Wartime Means Changes For Business

March 24, 2003
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Politics aside, the greater Grand Rapids business community, like its peers across the country, is relieved to get past Saddam Hussein and the word “uncertainty,” and back to business, even such as it is during a declared war and what will certainly be a time of occupation.

Defense spending in the greater Grand Rapids area extends from map makers to Wolverine World Wide boots, but is especially expressed in the thousand or so men and women who left their jobs and families in this community to defend the United States Constitution.

Grand Rapids Business Journal reminds employers that specific related services are available as they deal with depleted ranks at home. A group formed by the Grand Rapids Bar Association is providing legal guidance not just to the families of the military but also to employers.

It is important to add to the list of benefits the names of counselors and counseling agencies, such as the Employee Assistance Center, that assist military families, as well as employees who may have deeply held concerns as a result of the war declaration and/or the attendant Homeland Security alert elevation.

The business community will negotiate delays as a result of the added security, especially for ground and ship transportation of goods crossing state borders and especially in Michigan as the international borders are protected. Just as loaned executives are assisting Gov. Jennifer Granholm in reducing the state bureaucracy under severe budget limitations, business can provide eyes and ears to security forces during the normal course of operations.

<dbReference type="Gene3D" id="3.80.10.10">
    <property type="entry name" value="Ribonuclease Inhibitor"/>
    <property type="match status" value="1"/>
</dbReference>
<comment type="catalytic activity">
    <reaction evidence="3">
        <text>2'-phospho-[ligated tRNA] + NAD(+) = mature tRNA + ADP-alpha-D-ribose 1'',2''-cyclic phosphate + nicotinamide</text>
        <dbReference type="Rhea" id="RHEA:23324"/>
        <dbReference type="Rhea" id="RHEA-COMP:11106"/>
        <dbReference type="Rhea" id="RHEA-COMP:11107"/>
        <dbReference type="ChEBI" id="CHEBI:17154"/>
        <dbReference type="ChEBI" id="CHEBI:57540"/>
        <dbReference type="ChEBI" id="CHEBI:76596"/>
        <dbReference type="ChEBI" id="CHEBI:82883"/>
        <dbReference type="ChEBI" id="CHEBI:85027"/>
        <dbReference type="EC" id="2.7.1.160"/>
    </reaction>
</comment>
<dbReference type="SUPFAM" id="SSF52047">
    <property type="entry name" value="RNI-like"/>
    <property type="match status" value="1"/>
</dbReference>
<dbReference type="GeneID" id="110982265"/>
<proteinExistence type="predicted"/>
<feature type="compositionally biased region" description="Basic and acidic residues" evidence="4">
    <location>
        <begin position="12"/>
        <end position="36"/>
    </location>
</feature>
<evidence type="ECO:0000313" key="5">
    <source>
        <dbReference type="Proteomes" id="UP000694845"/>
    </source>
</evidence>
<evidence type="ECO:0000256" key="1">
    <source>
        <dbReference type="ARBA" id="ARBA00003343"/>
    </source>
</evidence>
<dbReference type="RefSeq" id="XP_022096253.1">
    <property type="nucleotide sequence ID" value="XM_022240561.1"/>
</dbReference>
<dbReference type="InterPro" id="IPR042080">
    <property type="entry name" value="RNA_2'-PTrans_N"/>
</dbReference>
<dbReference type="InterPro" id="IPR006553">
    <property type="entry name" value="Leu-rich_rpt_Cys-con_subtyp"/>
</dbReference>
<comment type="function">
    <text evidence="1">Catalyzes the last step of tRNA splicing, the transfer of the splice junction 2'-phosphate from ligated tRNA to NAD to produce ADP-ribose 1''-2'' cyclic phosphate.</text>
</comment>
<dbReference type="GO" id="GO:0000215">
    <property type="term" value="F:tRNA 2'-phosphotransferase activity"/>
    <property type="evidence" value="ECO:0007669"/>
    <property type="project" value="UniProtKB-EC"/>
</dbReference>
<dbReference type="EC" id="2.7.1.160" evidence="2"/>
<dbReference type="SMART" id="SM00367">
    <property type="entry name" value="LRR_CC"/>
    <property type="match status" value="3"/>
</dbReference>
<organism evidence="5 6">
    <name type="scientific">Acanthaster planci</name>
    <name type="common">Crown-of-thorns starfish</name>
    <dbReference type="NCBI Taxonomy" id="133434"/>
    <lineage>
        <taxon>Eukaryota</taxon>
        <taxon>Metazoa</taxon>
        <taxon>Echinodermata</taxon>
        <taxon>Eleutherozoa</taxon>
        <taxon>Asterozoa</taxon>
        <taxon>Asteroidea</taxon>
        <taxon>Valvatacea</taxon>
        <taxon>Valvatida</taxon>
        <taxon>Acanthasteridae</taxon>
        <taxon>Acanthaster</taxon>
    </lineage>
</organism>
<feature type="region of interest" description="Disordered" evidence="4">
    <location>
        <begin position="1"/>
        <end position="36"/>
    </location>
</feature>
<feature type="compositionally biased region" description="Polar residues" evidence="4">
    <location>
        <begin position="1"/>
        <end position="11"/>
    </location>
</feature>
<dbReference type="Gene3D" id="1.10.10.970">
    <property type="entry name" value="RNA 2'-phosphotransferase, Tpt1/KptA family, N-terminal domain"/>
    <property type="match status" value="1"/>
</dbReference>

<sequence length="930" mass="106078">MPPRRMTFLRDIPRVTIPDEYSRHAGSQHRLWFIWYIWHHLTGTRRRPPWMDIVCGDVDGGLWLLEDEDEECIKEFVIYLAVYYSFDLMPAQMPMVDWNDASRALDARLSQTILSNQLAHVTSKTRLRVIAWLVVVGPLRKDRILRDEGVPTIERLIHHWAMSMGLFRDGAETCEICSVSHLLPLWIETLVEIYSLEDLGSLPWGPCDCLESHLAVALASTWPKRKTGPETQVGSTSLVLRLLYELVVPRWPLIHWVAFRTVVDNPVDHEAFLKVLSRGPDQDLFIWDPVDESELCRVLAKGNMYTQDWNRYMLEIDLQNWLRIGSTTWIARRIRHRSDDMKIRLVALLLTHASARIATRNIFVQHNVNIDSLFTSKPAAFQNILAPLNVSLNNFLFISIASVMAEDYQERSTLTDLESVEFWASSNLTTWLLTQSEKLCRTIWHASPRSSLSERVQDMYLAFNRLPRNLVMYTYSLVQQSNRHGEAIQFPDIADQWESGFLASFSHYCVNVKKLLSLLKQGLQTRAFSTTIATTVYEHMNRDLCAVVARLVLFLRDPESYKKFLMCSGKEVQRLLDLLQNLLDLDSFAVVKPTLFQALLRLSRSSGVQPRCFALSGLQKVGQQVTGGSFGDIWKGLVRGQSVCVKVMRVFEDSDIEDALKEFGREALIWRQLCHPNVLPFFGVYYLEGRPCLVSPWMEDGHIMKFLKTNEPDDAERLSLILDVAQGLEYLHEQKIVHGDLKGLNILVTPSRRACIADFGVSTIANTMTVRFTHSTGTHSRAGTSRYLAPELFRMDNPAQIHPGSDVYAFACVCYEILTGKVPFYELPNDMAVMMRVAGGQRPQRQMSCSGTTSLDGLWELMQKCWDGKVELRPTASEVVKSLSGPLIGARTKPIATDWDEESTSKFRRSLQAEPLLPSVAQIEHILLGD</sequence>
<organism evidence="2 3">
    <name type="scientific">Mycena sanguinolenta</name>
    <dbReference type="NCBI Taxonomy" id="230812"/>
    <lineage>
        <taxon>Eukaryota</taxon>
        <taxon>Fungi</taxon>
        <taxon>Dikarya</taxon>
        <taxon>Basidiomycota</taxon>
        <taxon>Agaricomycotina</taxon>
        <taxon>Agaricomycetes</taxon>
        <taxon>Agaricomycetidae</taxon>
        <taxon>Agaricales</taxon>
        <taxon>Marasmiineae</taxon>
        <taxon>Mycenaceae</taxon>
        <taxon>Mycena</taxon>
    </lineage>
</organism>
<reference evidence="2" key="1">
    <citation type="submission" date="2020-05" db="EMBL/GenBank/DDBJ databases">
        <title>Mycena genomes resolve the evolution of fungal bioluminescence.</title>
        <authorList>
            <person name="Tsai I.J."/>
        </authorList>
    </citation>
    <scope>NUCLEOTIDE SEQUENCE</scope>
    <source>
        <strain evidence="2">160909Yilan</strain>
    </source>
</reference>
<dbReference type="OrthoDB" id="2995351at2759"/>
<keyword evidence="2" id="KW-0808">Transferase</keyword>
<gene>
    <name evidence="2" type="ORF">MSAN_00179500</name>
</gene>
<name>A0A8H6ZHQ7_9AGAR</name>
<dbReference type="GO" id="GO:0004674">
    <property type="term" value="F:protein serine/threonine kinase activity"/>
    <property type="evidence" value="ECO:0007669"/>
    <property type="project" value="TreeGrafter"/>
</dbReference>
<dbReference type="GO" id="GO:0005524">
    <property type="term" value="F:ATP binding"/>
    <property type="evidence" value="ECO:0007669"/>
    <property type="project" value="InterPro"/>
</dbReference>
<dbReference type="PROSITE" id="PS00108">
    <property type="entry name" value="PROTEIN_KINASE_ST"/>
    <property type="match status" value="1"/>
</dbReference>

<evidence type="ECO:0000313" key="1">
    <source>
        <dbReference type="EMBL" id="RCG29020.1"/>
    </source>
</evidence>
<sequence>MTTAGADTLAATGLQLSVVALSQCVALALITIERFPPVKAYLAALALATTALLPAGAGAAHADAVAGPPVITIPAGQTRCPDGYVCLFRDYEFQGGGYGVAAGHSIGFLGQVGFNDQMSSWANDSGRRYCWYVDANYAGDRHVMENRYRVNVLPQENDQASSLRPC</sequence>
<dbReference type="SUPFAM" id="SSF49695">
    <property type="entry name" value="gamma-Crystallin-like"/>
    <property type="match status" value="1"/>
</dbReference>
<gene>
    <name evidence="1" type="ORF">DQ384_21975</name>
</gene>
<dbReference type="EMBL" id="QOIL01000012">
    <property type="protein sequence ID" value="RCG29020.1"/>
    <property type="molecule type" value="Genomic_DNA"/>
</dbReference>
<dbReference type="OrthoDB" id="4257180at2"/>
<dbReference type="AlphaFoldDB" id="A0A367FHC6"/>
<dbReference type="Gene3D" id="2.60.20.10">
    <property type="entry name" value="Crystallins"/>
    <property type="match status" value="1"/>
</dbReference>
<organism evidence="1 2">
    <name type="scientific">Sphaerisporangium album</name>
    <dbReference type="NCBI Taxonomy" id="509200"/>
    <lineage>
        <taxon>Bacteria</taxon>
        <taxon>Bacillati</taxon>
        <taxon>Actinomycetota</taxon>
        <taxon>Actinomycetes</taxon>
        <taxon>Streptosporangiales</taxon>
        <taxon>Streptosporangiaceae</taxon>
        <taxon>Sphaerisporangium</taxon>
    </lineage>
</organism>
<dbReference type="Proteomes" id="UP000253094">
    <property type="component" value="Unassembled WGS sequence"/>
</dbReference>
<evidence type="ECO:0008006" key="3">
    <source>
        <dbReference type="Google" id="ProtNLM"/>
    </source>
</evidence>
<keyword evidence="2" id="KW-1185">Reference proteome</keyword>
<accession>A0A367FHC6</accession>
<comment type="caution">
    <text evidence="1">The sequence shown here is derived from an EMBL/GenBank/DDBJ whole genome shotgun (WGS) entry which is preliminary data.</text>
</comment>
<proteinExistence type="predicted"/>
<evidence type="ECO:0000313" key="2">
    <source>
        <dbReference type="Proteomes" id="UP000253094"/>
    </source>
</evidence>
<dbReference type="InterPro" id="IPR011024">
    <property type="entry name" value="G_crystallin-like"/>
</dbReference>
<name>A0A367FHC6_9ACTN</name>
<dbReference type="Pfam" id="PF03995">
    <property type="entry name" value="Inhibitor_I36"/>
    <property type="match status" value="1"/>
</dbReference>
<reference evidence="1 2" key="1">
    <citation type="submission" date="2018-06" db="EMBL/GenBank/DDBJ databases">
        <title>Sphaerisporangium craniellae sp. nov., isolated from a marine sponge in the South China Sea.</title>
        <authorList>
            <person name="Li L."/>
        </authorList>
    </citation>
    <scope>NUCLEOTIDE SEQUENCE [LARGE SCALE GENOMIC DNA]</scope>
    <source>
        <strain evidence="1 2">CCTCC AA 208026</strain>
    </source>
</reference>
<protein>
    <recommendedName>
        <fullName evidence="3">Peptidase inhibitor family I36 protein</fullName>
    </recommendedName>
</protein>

The Business Journal reports this week on the view from market analysts and the international business community ensconced in West Michigan, all of whom have expressed an eagerness to get on with the growth of business. Heartwell Mortgage Executive Vice President Jay Raniga noted that even the initial ultimatum delivered by President George W. Bush last week “signaled the beginning of the end of the uncertainty,” and that “pent-up demand on both the corporate and consumer sides will be unleashed.”

Both The Right Place Inc. and Van Andel Global Trade Center note that international companies want to continue to expand into other markets, and that remains a business decision, not a political decision. The importance of that work by both economic development groups is underscored in the release of Michigan’s unemployment rate last week, recorded at 6.2 percent for January — the highest in the nation.

The unemployment rate reflects what has occurred in the Grand Rapids market in a way never seen before. The relief provided by taking action last week may provide the biggest single spur for the battered furniture industry, even as the regional economy continues to diversify.           

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